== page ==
As it is, it’s a terrible tragedy for a family whose mentally ill, drug abusing father was shot down in front of them.  That doesn’t mean, though, that it was the fault of the police that the situation ended as it did.

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  • D. Reid

    When a bipolar person stops taking his meds it is usually due to paranoid delusions that someone is trying poison or control him.
    When a bipolar person, off his meds, starts shooting at stranger’s voices, it is usually due to paranoid delusions that someone is trying harm him.
    This story seemed destined for a tragic ending. At some point in the future the man’s delusions and his weapons were going to collide with loved one’s telling him to take his meds or strangers ordering him to do something he disagreed with.

  • ymarsakar

    I think there’s a ROE set of escalation rules. The lawyers are not interested in justified ROE, except to prosecute people for when things go bad. This is true in the military as it is in the civilian sector.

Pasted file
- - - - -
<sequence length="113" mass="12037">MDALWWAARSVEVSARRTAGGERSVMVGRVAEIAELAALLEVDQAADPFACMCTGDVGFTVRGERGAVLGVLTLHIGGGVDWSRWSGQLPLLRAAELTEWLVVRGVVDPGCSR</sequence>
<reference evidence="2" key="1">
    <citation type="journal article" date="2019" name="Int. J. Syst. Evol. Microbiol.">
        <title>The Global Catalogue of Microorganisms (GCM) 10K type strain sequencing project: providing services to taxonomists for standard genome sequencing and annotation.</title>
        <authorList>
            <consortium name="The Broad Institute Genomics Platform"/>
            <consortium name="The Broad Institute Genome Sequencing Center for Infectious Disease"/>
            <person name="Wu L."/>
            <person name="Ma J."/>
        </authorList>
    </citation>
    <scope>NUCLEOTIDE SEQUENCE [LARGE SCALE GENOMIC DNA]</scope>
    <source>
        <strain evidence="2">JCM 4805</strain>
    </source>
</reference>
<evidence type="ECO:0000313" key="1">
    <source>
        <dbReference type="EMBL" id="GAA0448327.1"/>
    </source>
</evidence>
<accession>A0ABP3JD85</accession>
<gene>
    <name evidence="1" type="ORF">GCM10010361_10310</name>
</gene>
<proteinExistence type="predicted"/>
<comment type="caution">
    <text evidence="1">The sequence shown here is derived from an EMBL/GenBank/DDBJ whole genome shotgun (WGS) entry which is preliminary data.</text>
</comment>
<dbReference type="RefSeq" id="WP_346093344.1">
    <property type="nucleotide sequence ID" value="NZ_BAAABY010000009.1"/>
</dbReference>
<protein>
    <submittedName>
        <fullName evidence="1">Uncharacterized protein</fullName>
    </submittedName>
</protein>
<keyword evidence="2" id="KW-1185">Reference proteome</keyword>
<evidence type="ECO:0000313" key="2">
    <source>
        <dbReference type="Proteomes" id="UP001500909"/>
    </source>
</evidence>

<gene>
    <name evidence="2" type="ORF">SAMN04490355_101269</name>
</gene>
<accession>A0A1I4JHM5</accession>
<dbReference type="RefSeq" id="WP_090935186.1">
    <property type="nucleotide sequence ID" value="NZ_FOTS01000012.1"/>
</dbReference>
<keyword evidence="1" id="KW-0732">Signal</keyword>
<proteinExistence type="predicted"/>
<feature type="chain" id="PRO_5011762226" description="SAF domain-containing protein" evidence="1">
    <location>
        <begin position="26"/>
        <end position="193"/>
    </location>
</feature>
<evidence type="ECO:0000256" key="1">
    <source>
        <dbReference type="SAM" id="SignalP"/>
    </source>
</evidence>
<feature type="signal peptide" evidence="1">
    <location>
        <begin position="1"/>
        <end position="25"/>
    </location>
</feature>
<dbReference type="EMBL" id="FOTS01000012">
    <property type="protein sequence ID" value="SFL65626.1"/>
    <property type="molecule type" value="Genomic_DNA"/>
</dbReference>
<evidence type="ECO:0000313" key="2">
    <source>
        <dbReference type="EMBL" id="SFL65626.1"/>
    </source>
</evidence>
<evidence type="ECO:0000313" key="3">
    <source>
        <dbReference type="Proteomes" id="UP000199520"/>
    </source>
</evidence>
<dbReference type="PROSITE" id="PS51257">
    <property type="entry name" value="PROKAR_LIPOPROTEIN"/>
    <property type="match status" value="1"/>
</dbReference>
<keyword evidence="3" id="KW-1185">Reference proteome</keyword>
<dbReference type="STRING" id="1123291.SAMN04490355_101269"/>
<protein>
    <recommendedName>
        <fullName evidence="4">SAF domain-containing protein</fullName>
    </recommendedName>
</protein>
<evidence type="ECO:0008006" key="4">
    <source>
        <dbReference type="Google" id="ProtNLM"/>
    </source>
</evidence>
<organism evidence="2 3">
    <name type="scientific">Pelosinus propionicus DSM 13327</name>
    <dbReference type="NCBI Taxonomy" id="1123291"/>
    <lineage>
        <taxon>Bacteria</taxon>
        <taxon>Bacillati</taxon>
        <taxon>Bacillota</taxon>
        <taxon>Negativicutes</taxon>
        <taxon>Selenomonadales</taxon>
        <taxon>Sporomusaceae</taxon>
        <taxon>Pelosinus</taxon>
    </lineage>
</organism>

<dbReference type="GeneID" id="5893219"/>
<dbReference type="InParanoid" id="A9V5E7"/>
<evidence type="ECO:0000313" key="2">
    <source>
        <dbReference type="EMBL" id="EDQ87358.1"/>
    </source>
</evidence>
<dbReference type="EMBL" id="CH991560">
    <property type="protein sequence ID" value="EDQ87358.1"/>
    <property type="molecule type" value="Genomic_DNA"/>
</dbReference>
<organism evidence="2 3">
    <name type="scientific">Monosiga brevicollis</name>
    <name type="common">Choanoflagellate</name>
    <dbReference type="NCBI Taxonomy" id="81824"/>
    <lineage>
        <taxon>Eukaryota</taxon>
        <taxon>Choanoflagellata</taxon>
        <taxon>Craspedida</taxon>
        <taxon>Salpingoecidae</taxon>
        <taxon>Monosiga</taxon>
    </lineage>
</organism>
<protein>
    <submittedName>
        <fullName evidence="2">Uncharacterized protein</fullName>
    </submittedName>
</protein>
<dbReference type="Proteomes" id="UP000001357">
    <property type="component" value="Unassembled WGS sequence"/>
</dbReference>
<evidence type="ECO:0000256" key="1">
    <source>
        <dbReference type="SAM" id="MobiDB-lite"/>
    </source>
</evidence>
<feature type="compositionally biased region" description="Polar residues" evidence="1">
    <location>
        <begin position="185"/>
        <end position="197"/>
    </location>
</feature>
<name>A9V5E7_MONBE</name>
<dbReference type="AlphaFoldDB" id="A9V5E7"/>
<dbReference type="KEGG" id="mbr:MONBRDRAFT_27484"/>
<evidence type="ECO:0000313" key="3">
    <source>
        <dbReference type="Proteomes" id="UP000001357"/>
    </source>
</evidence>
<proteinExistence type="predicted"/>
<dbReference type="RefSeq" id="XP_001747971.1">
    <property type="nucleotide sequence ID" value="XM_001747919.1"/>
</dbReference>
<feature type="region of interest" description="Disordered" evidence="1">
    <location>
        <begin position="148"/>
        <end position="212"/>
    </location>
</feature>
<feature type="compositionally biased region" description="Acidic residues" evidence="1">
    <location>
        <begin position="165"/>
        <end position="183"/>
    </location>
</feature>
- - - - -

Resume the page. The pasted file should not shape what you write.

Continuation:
Training means just that. You are trained to react in a certain way, not trained to end up with a certain “result”.

    The Tazer is very effective for crazy people. But I doubt that doing good things is in the cards for Safire.

  • Al

    Not to further look from hindsight, but why was a man on bipolar medication allowed to own firearms? I am a firm believer in the Second Amendment, but there is obvious risk here.
    As far as the reporter goes, wrap him in kevlar, and put him on night-domestic violence patrol. Just put blanks in his gun.

  • Scott in SF

    Yeah, no way the police should be blamed when a crazy person has guns in their home.
    If you have a person in your house who is crazy, prone to sudden acts of revenge, suicidal, retarded, or any number of unpredictable or delusional behavior–and you own guns– you had better have them so well locked up they will stay locked up. If guns get into the hands of such people, the people who let that happen must take a large portion of the responsibility.
    –He didn’t take his meds– is as lame as ‘I didn’t know it was loaded.’